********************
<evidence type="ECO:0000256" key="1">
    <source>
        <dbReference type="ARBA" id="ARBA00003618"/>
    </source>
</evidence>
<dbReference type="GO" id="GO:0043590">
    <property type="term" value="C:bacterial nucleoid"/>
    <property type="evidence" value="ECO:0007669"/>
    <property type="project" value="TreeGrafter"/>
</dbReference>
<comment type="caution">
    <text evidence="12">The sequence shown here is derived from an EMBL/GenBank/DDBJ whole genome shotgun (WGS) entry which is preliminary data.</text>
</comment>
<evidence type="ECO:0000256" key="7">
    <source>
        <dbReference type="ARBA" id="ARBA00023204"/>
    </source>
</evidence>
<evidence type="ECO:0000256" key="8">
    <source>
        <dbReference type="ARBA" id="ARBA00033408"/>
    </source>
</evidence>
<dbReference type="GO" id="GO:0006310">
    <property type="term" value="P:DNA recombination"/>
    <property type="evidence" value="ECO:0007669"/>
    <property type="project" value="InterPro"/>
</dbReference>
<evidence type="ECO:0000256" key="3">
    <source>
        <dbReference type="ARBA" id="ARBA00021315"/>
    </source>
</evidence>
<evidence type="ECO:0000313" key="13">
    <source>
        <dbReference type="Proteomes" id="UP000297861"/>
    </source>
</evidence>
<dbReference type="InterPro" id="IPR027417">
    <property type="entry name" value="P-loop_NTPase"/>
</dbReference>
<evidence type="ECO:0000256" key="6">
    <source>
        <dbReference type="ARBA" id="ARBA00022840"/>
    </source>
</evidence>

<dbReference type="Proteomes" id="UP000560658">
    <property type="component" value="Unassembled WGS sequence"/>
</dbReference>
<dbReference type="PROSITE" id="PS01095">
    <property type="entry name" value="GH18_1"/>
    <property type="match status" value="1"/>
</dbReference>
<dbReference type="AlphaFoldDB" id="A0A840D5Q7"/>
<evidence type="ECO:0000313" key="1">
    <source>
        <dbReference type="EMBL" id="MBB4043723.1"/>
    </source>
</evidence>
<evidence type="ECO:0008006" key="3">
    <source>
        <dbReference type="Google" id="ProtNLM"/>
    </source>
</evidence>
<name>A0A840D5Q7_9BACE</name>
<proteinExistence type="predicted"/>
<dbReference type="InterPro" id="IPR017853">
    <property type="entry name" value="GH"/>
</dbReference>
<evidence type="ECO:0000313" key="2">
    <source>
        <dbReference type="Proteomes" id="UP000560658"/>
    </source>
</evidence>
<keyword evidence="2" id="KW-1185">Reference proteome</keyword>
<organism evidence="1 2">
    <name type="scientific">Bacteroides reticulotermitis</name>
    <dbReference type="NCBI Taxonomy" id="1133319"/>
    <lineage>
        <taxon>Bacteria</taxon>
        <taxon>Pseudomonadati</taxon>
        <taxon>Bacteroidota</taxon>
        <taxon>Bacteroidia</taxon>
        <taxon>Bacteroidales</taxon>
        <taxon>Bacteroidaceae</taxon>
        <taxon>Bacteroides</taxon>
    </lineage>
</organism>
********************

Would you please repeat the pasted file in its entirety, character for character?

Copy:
<evidence type="ECO:0000256" key="1">
    <source>
        <dbReference type="ARBA" id="ARBA00003618"/>
    </source>
</evidence>
<dbReference type="GO" id="GO:0043590">
    <property type="term" value="C:bacterial nucleoid"/>
    <property type="evidence" value="ECO:0007669"/>
    <property type="project" value="TreeGrafter"/>
</dbReference>
<comment type="caution">
    <text evidence="12">The sequence shown here is derived from an EMBL/GenBank/DDBJ whole genome shotgun (WGS) entry which is preliminary data.</text>
</comment>
<evidence type="ECO:0000256" key="7">
    <source>
        <dbReference type="ARBA" id="ARBA00023204"/>
    </source>
</evidence>
<evidence type="ECO:0000256" key="8">
    <source>
        <dbReference type="ARBA" id="ARBA00033408"/>
    </source>
</evidence>
<dbReference type="GO" id="GO:0006310">
    <property type="term" value="P:DNA recombination"/>
    <property type="evidence" value="ECO:0007669"/>
    <property type="project" value="InterPro"/>
</dbReference>
<evidence type="ECO:0000256" key="3">
    <source>
        <dbReference type="ARBA" id="ARBA00021315"/>
    </source>
</evidence>
<evidence type="ECO:0000313" key="13">
    <source>
        <dbReference type="Proteomes" id="UP000297861"/>
    </source>
</evidence>
<dbReference type="InterPro" id="IPR027417">
    <property type="entry name" value="P-loop_NTPase"/>
</dbReference>
<evidence type="ECO:0000256" key="6">
    <source>
        <dbReference type="ARBA" id="ARBA00022840"/>
    </source>
</evidence>

<dbReference type="Proteomes" id="UP000560658">
    <property type="component" value="Unassembled WGS sequence"/>
</dbReference>
<dbReference type="PROSITE" id="PS01095">
    <property type="entry name" value="GH18_1"/>
    <property type="match status" value="1"/>
</dbReference>
<dbReference type="AlphaFoldDB" id="A0A840D5Q7"/>
<evidence type="ECO:0000313" key="1">
    <source>
        <dbReference type="EMBL" id="MBB4043723.1"/>
    </source>
</evidence>
<evidence type="ECO:0008006" key="3">
    <source>
        <dbReference type="Google" id="ProtNLM"/>
    </source>
</evidence>
<name>A0A840D5Q7_9BACE</name>
<proteinExistence type="predicted"/>
<dbReference type="InterPro" id="IPR017853">
    <property type="entry name" value="GH"/>
</dbReference>
<evidence type="ECO:0000313" key="2">
    <source>
        <dbReference type="Proteomes" id="UP000560658"/>
    </source>
</evidence>
<keyword evidence="2" id="KW-1185">Reference proteome</keyword>
<organism evidence="1 2">
    <name type="scientific">Bacteroides reticulotermitis</name>
    <dbReference type="NCBI Taxonomy" id="1133319"/>
    <lineage>
        <taxon>Bacteria</taxon>
        <taxon>Pseudomonadati</taxon>
        <taxon>Bacteroidota</taxon>
        <taxon>Bacteroidia</taxon>
        <taxon>Bacteroidales</taxon>
        <taxon>Bacteroidaceae</taxon>
        <taxon>Bacteroides</taxon>
    </lineage>
</organism>